This is fucking infuriating, in part because there is no winning with this one. It’s one of those unfalsifiable claims, thereby making it immune from any sort of rebuttal. Depending on your specific religious belief, rebellion could be just about anything: is it because I work on Saturdays? Because I decided not to convert to Catholicism the week of my confirmation? Because I’m Episcopalian? Because I’m gay? Because my priest is a woman? Because my mother is pastor? Because I had too much gay sex in my 20’s and now I’m irreparably tarnished? Because I don’t believe the Bible is infallible? Which is it?
I don’t believe in the God you disbelieve in.
This one is less annoying, but still worthy of clarification. I get the sense that people tell me this assuming that I’m rejecting the God of the fundamentalists: terrible, homophobic, vengeful, and petty. The reality is that I’m rejecting that God and all other gods, too. I’m refusing to believe in any deity that I believe fails to meet the burden of proof, and that includes the terrible as well as the benevolent and motherly deities. My disbelief has less to do with distaste for a particular God’s character, and more to do with what I perceive as the problems of supernaturalist belief altogether. I must reject the claims of a conscious higher power, because I see no evidence for such a being.
You’ve been really hurt by the church – this is obviously why you don’t believe in God.
There’s no doubt that I’ve lived on the margins of Christianity my whole life. Being a gay outsider, I saw the darker aspects of Christian life: the marginalization, the guilt, the codependence, the seedy behavior that flourished in shame and secrecy. Being an outsider within the church meant I had a front row seat to the darkness of American Christianity, and I can’t imagine that didn’t impact my faith journey.
However, I honestly feel like I was pretty much at peace with my place in the church before it all fell apart for me. I had found a way to reconcile my homosexuality to my faith, and I had found a Christian community that I loved.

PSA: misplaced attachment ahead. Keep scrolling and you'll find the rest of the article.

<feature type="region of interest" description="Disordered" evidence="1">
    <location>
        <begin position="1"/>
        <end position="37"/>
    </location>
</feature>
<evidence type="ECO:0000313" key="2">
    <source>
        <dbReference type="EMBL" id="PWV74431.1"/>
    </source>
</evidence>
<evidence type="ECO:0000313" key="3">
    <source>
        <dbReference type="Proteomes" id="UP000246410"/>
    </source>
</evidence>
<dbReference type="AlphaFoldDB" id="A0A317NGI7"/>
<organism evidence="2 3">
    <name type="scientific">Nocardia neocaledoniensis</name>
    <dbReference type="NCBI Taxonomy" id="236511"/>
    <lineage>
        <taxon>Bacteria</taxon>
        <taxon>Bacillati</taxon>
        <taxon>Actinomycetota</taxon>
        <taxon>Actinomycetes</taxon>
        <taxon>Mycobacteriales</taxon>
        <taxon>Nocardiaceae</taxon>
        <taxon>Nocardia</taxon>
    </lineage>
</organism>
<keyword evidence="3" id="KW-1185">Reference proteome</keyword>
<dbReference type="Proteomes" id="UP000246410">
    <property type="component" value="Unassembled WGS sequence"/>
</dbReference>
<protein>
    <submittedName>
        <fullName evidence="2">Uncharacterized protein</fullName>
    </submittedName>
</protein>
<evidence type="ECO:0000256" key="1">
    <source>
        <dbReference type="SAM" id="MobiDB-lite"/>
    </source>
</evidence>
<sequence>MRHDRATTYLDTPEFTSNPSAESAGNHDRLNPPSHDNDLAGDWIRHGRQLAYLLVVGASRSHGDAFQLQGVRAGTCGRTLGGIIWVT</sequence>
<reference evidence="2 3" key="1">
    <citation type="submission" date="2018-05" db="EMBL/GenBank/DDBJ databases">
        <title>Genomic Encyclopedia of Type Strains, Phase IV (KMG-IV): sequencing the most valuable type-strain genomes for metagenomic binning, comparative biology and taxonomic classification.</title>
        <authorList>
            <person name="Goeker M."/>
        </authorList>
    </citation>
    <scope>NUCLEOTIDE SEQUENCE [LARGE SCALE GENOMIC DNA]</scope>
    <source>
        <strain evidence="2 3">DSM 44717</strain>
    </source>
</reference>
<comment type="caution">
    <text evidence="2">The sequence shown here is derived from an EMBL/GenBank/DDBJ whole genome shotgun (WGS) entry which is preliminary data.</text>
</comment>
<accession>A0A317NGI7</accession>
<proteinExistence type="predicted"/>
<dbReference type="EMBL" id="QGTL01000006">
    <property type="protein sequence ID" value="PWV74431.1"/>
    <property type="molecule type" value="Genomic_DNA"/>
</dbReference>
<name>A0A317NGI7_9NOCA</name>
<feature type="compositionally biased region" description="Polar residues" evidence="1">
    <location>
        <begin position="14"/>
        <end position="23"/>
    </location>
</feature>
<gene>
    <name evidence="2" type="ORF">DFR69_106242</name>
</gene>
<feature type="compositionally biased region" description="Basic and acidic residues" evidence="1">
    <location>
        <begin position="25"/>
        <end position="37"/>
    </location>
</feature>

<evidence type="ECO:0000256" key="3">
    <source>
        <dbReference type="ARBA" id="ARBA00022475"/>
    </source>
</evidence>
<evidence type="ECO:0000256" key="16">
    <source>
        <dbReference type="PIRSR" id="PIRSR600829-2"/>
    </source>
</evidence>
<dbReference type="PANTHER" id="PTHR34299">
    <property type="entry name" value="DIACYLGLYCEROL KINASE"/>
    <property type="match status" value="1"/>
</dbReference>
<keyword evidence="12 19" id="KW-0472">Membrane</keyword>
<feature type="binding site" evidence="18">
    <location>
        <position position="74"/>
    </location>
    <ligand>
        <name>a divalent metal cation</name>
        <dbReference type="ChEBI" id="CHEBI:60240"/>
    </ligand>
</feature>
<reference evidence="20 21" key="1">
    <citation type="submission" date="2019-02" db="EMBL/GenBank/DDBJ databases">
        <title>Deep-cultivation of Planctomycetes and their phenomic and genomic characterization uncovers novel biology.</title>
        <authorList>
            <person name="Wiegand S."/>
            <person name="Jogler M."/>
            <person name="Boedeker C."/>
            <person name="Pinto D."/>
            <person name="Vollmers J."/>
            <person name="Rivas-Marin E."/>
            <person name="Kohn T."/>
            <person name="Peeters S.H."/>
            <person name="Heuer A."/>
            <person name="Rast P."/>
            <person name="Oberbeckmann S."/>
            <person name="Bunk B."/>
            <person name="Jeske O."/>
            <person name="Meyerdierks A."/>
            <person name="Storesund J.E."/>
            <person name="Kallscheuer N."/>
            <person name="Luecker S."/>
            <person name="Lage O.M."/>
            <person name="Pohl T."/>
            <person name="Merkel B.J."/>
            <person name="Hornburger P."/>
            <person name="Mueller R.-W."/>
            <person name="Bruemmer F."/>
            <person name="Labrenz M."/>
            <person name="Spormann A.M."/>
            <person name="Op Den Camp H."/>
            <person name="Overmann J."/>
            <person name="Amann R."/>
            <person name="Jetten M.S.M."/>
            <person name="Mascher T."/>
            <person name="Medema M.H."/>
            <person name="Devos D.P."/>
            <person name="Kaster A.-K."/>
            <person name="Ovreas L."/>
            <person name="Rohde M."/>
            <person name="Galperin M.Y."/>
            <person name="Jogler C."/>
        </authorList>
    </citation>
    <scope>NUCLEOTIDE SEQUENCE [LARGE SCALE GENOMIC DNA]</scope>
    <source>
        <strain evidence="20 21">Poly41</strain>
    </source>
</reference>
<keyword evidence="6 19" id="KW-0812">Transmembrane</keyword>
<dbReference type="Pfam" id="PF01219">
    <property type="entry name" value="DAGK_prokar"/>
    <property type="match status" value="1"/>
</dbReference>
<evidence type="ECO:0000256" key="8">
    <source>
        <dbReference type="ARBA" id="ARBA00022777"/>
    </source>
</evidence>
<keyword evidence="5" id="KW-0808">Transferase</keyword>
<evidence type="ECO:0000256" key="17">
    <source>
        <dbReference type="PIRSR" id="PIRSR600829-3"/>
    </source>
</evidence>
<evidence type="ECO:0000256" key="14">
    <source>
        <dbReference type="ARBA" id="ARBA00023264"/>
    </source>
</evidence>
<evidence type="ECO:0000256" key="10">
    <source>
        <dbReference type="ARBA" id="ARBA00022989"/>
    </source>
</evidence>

Rather, my faith fell apart because I’ve always struggled with the nature of faith itself. For as long as I’ve been able to think about my faith, I’ve found it untenable and contrary to reason. I’ve found faith difficult, even in the face of transcendent mystical experience and an internally coherent theology of the world. It was my mind that was the problem, not my wounds.
If only you did psychedelics, then you would know God exists.
I’ve never done psychedelics, but I’ve had ample experience with altered states of consciousness. In my yoga practice I’ve had tactile hallucinations, sprawling visions, and ego-obliterating mystical unions with the cosmos. In prayer I’ve felt the Holy Spirit surge through my body like electricity, I’ve been slain in the spirit, spoken in tongues, and had prophetic dreams.
Does this convince me of the divine? No. It convinces me only that the human mind is a wonder to behold. I don’t think these experiences tell me anything about the nature of ultimate reality; they’re too subjective, too bound to culture and the narratives I’ve ingested about the world. They are wonderful and I still practice my materialistic mysticism – I still encounter “God” – but does that mean God exists outside of my own mind? I don’t know.
If God existed, would you even believe in him?
God very well may exist, I just want sufficient evidence for his existence. It really is this simple: do I have sufficient evidence for God? No. Then why believe in him? I just can’t get around that simple axiom. My faith falls apart in the face of those words. But does this rule out the existence of God? No, of course not. I’m not categorically closed, I am not dogmatically blind. I just want to believe with caution, because I know how fallible the human mind – my mind – really is.
A barrage of philosophical terminology that I don’t even begin to understand.
I like to call this one “blinding with theology” or “blinding with philosophy.” I’ve gotten some incomprehensible emails, attempting to out-theology or out-philosophy me. I’m not a philosopher, and I’m not terribly well read. I’m happy to engage with your criticisms, but please put them to me in a way I can understand. I’m also willing to accept that you are probably smarter than me, but that won’t do me any good if you don’t tell me what you think in words I can comprehend.
To conclude, I care about you. I care about friendship, and conversation. I’m not interested in being Richard Dawkins – I’m not interested in fighting you over God. I don’t have the energy for that. Instead, I want to work together to create a better world. Can we talk about that instead please?
Do you have thoughts on faith and disbelief? Why do you still believe? Why do you not believe? And if you are a nontheist like me, what terrible things have been said to you by Christians?